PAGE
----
What Psychic Counselors Say About Occult Practices

By: Dr. John Ankerberg, Dr. John Weldon; ©2004
Psychic counselors don’t deny the phenomena that accompany occult practices, but they treat them as some kind of beneficial “spiritual emergence”. Is this a safe approach?

What Psychic Counselors Say About Occult Practices

With the casualties from occult practice mounting, a few organizations are beginning to take notice. The Freedom Counseling Center in Burlingame, California, began a nationwide hotline connecting willing therapists to assist people having difficulties brought on by their psychic experiences.[1] The Psychic Integration Institute of Navato, California, and the Institute of Noetic Sciences in Menlo Park, California, both make referrals.[2] The John F. Kennedy University, a leading U.S. parapsychology center offering accredited master’s degrees in that discipline as well as a psychic training program, includes an emergency telephone service for people in need of help.[3] On a more expanded level, in 1980 Christina Grof established a worldwide “Spiritual Emergence Network” (SEN) of crisis intervention counseling for people having spiritual crises resulting from their psychic practices.[4] Involving over 1,100 counselors and 40 regional coordi­nators, its goal is to support those undergoing what SEN terms “spiritual emergence” and to validate crises experiences as higher forms of spirituality.

A number of books supporting SEN philosophy have now been produced to help people accept and reinterpret their occult emergencies as forms of “spiritual development” because allegedly “these states have tremendous evolutionary and healing potential.”[5]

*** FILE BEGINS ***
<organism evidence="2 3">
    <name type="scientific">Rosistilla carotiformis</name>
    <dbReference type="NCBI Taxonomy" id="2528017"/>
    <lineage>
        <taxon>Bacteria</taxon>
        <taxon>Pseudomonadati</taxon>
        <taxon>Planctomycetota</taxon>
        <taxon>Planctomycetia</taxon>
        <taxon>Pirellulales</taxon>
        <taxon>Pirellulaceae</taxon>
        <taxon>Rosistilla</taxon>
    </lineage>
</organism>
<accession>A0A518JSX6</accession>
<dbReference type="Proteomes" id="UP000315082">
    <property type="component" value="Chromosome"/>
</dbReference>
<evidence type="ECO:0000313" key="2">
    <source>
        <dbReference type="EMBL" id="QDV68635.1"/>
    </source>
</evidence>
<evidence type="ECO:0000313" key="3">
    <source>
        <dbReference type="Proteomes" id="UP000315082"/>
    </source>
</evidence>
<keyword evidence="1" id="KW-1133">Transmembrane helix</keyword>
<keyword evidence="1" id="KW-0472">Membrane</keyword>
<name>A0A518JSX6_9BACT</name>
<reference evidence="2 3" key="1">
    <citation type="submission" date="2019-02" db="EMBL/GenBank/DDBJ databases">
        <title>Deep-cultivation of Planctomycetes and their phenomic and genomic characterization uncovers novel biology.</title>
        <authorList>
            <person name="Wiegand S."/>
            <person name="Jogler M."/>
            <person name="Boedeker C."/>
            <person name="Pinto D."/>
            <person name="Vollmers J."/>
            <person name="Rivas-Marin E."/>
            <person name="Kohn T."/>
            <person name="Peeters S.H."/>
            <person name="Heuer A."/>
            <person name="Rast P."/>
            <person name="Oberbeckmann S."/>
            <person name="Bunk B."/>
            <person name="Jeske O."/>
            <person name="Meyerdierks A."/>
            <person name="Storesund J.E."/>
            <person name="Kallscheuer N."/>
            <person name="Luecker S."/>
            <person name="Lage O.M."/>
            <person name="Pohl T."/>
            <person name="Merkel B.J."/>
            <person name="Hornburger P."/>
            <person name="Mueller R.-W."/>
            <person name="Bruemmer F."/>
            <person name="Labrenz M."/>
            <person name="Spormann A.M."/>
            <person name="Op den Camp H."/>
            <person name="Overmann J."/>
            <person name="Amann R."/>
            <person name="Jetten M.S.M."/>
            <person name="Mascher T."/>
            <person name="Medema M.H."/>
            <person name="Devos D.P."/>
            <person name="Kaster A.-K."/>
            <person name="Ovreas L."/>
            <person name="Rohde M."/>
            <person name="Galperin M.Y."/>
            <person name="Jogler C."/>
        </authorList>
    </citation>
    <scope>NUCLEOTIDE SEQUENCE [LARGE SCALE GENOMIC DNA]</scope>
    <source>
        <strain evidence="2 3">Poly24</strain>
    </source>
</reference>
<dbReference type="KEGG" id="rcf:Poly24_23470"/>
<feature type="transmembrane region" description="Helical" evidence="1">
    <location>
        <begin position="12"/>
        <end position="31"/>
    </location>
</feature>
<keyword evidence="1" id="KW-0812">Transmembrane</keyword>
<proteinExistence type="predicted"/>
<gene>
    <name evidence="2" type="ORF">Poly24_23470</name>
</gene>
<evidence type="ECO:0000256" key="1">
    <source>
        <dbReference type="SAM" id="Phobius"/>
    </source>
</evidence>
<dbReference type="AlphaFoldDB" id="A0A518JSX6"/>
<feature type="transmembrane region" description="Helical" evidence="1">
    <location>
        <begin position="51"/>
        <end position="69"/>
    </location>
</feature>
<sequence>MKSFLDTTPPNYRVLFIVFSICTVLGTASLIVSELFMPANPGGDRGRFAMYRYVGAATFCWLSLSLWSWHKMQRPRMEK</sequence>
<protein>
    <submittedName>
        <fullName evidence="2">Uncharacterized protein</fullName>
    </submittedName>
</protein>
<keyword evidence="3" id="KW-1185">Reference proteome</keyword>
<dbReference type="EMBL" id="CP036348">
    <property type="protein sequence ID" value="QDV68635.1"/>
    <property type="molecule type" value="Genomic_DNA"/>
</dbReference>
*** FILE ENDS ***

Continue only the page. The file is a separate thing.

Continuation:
In other words, what frequently turns out descriptively to be the phenomenon of demonization and its accompanying physical/emotional manifestations[6] is now seen as forms of ultimately benevolent or divine “spiritual emergence.” For example, Stan and Christina Grof categorize the varieties of “spiritual emergence” as including 1) the shamanic crisis, 2) kundalini arousal, 3) psychic opening, 4) past-life experiences, 5) channeling and other direct contact with spirits, 6) near-death experiences, 7) UFO close encounters, and 8) possession states.[7]

Consider the kinds of experiences we are talking about. Shaman initiation involves “attacks by demons who expose them [humans] to incredible tortures and ordeals.”[8] Kundalini awaken­ing produces powerful, controlling currents of energy, overwhelming emotions, violent shaking and spasms, and strange uncontrollable behaviors such as making animal sounds and move­ments.[9] UFO abductions comprise “unimaginable tortures.”[10] States of possession include “serious psychopathology, such as antisocial or even criminal behavior, suicidal depression, murderous aggression or self-destructive behavior, promiscuous and deviant sexual impulses or excessive use of alcohol and drugs.”[11]

We are asked to believe that all these crisis phenomena are supposedly potential manifesta­tions of “spiritual emergence” which, handled properly, can lead to true spiritual wholeness and personal knowledge of God.